Electric cargo bike, made in China

If you have been following my blog about electric cargo bikes for a while, you know that I often make predictions about where the market for these bikes will go.  Over time, many of my predictions have come to pass, but usually later or on a smaller scale than I had anticipated.  For example, I wrote this almost a year ago:

I know what cargo biking will look like when it enters the mainstream, and I bet you do, too.  We’ll see stores like Wal-Mart and Costco selling electric cargo bikes for about half the price of today’s models.  They will be made in China, and probably designed there as well.  When that day comes, I won’t know whether to cheer or cry…

That was one of my most audacious predictions, and one that I didn’t expect to happen any time soon.  But let’s check where we are one year later.  Available at Wal-Mart?  Yes, but not electric cargo bikes, just electric bikes in their traditional form, priced between $400 and $800.  Still, an electric bike for $400?  That’s just unbelievable.  Or maybe crazy – the bike has mixed reviews from customers on Amazon.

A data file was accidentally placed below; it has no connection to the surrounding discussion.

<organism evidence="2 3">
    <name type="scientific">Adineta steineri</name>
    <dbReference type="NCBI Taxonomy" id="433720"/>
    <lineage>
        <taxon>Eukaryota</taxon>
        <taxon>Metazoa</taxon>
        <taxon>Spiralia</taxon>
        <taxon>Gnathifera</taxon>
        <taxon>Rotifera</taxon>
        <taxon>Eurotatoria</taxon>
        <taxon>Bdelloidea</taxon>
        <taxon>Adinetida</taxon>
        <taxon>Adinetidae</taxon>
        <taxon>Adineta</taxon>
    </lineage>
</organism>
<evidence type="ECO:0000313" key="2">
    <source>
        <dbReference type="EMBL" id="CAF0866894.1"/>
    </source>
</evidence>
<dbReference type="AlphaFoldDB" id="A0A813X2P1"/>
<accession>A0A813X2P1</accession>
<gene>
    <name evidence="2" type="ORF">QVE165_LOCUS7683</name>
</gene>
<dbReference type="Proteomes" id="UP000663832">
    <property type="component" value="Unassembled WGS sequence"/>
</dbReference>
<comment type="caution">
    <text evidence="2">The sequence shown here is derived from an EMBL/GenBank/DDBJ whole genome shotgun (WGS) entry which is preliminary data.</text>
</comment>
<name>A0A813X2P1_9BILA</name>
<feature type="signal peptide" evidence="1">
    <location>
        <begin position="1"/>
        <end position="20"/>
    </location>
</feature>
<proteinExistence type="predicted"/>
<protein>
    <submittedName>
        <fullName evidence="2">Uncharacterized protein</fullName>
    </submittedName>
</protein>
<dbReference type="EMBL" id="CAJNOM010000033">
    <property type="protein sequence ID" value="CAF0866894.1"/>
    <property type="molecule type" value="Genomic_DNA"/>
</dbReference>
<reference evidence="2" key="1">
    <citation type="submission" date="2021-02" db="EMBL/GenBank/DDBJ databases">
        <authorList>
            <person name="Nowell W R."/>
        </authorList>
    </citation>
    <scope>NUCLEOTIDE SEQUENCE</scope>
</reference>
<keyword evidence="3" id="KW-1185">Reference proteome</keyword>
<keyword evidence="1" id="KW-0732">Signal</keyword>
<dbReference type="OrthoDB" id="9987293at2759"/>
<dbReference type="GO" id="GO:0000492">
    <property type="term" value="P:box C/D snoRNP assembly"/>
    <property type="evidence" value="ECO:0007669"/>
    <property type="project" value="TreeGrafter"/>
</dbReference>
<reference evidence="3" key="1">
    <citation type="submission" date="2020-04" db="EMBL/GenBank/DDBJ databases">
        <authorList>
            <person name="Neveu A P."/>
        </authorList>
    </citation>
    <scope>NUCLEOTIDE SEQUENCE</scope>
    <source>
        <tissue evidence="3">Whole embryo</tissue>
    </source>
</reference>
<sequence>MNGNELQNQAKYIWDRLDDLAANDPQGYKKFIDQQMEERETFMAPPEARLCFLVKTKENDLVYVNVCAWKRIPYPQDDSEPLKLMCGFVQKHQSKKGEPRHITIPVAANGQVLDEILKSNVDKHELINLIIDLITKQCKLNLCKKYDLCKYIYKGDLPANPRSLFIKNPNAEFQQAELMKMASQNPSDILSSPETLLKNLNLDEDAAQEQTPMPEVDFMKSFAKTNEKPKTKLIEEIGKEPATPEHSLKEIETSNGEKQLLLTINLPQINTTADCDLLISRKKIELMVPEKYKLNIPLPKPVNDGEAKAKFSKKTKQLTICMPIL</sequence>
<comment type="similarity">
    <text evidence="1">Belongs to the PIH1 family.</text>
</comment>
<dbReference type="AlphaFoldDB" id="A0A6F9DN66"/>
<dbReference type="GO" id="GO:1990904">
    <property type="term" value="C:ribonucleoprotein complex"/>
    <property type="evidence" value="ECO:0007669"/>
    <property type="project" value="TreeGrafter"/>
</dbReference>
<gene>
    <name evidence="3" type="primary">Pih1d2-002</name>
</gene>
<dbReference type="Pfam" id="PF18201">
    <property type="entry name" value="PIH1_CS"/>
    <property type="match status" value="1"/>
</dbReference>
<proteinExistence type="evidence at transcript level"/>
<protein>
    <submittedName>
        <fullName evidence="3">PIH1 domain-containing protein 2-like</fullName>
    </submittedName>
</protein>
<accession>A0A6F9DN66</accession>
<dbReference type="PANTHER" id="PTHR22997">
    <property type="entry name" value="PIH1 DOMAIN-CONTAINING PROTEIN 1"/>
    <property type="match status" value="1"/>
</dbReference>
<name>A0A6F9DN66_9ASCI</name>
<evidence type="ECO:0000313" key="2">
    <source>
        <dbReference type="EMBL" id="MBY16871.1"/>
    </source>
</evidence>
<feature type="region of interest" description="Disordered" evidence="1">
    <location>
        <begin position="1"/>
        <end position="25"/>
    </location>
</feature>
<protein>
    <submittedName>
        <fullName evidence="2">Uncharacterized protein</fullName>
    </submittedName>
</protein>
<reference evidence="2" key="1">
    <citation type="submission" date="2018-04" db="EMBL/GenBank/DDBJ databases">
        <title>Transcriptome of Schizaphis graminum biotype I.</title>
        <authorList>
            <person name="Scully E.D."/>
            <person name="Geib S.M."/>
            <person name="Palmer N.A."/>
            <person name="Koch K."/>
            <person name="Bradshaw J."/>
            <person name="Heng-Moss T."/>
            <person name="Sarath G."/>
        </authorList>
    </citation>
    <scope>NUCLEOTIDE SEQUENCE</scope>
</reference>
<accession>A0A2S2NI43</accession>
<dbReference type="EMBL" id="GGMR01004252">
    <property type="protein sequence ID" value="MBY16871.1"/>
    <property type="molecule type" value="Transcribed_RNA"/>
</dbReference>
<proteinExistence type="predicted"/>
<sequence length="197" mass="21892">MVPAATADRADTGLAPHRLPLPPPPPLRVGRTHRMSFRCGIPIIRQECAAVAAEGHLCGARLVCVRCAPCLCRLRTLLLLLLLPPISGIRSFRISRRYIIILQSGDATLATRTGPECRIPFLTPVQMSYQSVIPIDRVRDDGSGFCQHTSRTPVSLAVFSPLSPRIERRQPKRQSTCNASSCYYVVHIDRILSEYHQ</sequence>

ODK Utility Bicycle

But as far as I can tell it’s not manufactured in China, and surely not designed there, so that part of my vision hasn’t arrived yet.

Or has it?

I was recently contacted by Tora Harris, founder of Juiced Riders, a small company with a new electric cargo bike that is – you guessed it – manufactured in China.  At first, I was reluctant to write about yet another cargo bike that I’ve never seen nor ridden, but the ODK Utility Bicycle represents several interesting steps that make it worthy of comment.